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Emergency alerts will soon be sent to cell phones

Jesse Ritka

Emergency alerts will soon be sent to cell phones

CREATED May. 15, 2012

SULLIVAN – The next text message you get could save your life, a free “Wireless Emergency Alert” (WEA) service is being put into action.

We already get severe weather warnings on television and radio, but in June we could get a text message warning us of storms and events that put lives in danger.

Steve Brueske is the Meteorologist in Charge at the National Weather Service in Sullivan, he tells TODAY’S TMJ4’s Jesse Ritka this service will help reach more people than they could before.  “I think it’s going to be a terrific thing for the public.  We issue a warning from here, within five seconds of us deciding there’s a tornado and issue a warning; it goes to the radio and TV markets.  But it doesn’t go to a cell phone that’s hanging on someone’s hip or in their purse.  So this is a new technology and a new way for us to get the warnings out.”

But there won’t be a text alert for every storm the radar finds he explains, “They're going to be typically for very, very dangerous warnings, not just a normal severe thunderstorm warning."

The National Weather Service will only send WEA messages out for nine types of warnings: Tornado, Flash Flood, Blizzard, Ice Storm, Hurricane, Typhoon, Dust Storm, Extreme Wind and Tsunami Warnings.

And phones only receive the text message if they are in a location that is impacted by one of those nine warnings. "Because these phone are GPS aware, location aware, they can send a message out to just the individual cell phone towers," Brueske says and adds this feature will work and help when traveling.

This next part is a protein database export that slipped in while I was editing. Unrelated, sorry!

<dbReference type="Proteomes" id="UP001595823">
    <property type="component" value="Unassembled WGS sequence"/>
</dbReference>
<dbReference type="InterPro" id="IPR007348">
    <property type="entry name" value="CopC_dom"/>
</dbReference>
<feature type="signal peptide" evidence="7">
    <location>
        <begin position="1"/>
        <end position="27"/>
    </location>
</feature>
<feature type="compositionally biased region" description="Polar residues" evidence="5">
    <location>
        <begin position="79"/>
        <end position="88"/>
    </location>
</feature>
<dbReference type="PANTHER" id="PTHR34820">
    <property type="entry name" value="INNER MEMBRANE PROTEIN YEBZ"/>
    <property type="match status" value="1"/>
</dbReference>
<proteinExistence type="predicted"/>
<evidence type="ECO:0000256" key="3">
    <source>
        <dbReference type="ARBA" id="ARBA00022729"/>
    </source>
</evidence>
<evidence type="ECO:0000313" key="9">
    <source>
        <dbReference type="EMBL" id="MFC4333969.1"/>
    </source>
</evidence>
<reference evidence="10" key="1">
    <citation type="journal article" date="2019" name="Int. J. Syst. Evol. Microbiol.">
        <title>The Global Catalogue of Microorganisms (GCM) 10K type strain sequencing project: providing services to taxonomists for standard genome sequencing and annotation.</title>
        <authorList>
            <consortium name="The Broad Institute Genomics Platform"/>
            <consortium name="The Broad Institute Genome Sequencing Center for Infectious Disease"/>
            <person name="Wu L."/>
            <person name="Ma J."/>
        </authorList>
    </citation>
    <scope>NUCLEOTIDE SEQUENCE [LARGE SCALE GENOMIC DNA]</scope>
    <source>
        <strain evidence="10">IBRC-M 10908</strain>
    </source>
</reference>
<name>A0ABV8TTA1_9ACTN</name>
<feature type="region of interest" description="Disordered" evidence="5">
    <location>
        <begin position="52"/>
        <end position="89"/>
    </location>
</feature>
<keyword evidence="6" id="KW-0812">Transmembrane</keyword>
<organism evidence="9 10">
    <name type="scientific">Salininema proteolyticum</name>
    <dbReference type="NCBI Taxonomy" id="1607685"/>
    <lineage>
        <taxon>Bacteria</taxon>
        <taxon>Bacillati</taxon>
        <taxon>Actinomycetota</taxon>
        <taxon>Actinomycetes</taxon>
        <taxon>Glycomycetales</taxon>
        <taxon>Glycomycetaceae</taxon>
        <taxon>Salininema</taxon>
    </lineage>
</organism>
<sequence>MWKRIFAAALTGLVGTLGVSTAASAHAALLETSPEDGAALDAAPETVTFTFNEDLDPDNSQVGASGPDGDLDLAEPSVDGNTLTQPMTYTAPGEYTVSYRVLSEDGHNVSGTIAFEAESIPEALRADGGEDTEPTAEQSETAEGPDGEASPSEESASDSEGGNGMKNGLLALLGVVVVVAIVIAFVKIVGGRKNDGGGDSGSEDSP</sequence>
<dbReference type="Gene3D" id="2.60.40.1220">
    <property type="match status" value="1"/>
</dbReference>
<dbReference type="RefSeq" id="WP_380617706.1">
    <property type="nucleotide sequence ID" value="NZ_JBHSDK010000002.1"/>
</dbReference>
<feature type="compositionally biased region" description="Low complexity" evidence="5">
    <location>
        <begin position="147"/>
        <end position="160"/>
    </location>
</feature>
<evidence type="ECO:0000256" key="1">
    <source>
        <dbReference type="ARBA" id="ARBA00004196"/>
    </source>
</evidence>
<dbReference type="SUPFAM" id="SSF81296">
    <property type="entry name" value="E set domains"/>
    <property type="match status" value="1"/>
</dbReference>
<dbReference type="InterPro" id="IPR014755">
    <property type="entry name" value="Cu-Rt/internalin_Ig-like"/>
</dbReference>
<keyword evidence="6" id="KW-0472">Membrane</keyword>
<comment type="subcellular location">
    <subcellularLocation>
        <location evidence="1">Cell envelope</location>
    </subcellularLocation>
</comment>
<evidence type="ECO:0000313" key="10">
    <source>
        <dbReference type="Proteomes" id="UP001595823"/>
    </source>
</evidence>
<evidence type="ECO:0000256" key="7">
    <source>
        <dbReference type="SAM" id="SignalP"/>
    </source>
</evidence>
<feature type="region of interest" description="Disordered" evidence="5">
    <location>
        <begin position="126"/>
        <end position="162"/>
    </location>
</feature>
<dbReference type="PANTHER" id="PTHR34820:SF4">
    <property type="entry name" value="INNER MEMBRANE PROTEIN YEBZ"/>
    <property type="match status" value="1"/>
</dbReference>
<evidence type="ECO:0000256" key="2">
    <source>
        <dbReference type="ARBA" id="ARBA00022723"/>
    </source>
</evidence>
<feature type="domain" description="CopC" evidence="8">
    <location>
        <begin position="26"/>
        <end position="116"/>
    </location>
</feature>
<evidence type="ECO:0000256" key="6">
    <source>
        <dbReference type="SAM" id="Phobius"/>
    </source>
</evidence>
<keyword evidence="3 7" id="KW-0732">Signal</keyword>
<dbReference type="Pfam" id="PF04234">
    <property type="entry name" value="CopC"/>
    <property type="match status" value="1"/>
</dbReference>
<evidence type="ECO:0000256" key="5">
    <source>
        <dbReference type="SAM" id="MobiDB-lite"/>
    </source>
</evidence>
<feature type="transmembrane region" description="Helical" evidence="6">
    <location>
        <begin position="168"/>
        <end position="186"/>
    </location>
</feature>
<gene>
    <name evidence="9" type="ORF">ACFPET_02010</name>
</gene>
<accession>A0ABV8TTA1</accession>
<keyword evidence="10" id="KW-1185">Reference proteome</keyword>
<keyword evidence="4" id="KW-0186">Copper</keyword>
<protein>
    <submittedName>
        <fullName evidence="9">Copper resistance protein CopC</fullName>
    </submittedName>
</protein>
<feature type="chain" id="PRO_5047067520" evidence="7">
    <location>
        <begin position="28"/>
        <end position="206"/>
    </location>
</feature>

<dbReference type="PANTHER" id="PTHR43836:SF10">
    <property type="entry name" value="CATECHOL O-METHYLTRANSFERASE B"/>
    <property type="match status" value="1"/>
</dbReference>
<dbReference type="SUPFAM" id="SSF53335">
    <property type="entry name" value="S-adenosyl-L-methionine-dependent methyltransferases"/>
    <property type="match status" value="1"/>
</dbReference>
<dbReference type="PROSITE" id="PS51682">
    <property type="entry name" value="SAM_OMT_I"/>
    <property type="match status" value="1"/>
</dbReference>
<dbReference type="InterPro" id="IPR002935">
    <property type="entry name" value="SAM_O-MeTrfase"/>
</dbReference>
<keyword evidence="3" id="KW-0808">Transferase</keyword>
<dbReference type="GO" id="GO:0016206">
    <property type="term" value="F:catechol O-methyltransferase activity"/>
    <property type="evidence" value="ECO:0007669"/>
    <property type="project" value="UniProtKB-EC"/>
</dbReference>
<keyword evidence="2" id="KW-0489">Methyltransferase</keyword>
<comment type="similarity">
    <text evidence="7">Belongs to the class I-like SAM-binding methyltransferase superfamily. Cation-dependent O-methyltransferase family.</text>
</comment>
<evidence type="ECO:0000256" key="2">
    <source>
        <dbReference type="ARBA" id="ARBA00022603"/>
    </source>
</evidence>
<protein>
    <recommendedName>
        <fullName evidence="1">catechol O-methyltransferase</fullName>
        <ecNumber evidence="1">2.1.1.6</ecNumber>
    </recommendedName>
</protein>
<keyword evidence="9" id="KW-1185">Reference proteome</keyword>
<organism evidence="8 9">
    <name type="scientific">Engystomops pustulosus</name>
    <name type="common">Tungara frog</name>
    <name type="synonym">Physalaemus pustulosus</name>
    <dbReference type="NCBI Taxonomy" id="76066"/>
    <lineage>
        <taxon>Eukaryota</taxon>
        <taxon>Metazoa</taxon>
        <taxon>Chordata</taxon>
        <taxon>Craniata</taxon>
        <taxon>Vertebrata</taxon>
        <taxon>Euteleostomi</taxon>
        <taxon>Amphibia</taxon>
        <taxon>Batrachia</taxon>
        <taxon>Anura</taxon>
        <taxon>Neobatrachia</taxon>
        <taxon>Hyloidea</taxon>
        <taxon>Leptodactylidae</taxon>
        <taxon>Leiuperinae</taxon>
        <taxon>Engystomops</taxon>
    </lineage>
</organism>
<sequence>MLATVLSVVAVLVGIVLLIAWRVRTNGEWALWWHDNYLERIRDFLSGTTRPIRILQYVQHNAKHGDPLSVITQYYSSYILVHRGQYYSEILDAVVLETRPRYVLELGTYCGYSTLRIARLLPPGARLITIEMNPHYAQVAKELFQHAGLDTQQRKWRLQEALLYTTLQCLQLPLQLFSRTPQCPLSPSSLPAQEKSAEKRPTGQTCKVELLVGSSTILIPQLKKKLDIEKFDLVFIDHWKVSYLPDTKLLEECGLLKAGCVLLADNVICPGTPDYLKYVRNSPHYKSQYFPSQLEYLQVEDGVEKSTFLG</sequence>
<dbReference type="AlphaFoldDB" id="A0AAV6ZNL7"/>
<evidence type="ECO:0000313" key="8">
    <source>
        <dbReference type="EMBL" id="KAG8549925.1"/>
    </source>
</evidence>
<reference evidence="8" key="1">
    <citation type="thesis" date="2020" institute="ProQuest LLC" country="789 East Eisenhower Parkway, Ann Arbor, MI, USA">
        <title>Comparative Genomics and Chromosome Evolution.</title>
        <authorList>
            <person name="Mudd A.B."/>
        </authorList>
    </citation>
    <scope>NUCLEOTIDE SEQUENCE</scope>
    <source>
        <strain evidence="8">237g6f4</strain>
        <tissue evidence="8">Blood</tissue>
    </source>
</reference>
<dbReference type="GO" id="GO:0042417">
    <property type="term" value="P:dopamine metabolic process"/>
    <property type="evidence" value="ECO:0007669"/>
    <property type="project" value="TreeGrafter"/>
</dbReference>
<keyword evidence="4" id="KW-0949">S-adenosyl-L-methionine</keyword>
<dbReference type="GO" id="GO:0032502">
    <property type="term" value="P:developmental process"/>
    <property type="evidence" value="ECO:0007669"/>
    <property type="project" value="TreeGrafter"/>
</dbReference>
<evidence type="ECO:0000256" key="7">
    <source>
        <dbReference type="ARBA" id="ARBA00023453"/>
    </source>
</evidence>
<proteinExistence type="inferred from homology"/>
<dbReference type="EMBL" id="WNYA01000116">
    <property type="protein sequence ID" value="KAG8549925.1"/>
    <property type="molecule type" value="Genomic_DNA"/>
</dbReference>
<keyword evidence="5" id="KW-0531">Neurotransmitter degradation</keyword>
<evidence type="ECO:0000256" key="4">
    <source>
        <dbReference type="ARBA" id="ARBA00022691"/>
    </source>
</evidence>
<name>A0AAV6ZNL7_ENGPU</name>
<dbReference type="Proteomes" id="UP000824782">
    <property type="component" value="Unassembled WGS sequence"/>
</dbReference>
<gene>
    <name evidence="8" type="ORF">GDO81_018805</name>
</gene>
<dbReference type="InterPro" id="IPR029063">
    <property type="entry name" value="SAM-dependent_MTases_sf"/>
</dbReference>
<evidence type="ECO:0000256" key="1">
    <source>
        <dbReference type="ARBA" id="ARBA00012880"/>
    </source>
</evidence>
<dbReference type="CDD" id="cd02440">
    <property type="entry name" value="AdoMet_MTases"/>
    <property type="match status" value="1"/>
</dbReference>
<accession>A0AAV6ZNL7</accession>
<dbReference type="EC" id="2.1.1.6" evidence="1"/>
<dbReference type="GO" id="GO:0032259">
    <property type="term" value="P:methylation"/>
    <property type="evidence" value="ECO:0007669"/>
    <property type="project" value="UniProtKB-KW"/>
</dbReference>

There’s no need to sign up, anyone in danger will automatically get the text message because WEA messages are broadcast from area cell towers to the mobile phones in the area.

But Brueske stresses to not rely completely on the text message, get more information from weather radios, the internet and the media, "Look at the news media/radio stations and find out what's going on."

The service is offered for free by wireless carriers and will not count toward texting limits on wireless plans.

The National Weather Service will send out most of the WEA messages, but FEMA, the FCC, the Department of Homeland Security along with local and state public safety agencies may send out texts with other threatening emergencies in the area.  AMBER Alerts and Presidential Alerts during a national emergency are additional alerts cell phone users may receive.

If you do not want to receive WEAs, you can opt out, but you cannot opt out of getting Presidential messages.  You must contact your wireless service provider for instructions on how to opt out of Imminent Threat and Amber alerts.

Currently only certain phones are capable of receiving WEAs, but as cell phone upgrades continue, Brueske estimates that 97% of cell phone users will have access to these emergency alerts.

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